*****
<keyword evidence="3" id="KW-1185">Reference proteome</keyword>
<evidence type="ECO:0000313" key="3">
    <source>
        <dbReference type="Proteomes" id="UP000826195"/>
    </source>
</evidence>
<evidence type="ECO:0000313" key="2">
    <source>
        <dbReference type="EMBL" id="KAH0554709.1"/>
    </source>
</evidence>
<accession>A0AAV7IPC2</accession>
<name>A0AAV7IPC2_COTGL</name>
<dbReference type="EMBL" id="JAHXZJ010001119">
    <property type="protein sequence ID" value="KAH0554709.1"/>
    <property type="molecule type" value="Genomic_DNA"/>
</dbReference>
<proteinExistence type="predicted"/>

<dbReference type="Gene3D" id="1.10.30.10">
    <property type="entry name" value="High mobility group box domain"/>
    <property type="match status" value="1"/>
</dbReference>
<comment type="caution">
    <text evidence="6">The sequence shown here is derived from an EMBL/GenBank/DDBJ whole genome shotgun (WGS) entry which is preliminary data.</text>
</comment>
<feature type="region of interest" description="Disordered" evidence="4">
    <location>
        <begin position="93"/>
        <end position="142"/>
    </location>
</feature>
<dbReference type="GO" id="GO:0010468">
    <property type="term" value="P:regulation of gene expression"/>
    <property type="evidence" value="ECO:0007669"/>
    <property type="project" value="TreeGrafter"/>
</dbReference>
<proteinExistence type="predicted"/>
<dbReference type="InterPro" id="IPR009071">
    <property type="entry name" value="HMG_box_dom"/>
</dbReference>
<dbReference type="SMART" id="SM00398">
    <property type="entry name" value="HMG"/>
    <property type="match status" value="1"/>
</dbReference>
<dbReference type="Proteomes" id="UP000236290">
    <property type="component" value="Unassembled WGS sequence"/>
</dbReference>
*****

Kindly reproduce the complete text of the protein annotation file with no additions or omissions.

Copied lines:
<keyword evidence="3" id="KW-1185">Reference proteome</keyword>
<evidence type="ECO:0000313" key="3">
    <source>
        <dbReference type="Proteomes" id="UP000826195"/>
    </source>
</evidence>
<evidence type="ECO:0000313" key="2">
    <source>
        <dbReference type="EMBL" id="KAH0554709.1"/>
    </source>
</evidence>
<accession>A0AAV7IPC2</accession>
<name>A0AAV7IPC2_COTGL</name>
<dbReference type="EMBL" id="JAHXZJ010001119">
    <property type="protein sequence ID" value="KAH0554709.1"/>
    <property type="molecule type" value="Genomic_DNA"/>
</dbReference>
<proteinExistence type="predicted"/>

<dbReference type="Gene3D" id="1.10.30.10">
    <property type="entry name" value="High mobility group box domain"/>
    <property type="match status" value="1"/>
</dbReference>
<comment type="caution">
    <text evidence="6">The sequence shown here is derived from an EMBL/GenBank/DDBJ whole genome shotgun (WGS) entry which is preliminary data.</text>
</comment>
<feature type="region of interest" description="Disordered" evidence="4">
    <location>
        <begin position="93"/>
        <end position="142"/>
    </location>
</feature>
<dbReference type="GO" id="GO:0010468">
    <property type="term" value="P:regulation of gene expression"/>
    <property type="evidence" value="ECO:0007669"/>
    <property type="project" value="TreeGrafter"/>
</dbReference>
<proteinExistence type="predicted"/>
<dbReference type="InterPro" id="IPR009071">
    <property type="entry name" value="HMG_box_dom"/>
</dbReference>
<dbReference type="SMART" id="SM00398">
    <property type="entry name" value="HMG"/>
    <property type="match status" value="1"/>
</dbReference>
<dbReference type="Proteomes" id="UP000236290">
    <property type="component" value="Unassembled WGS sequence"/>
</dbReference>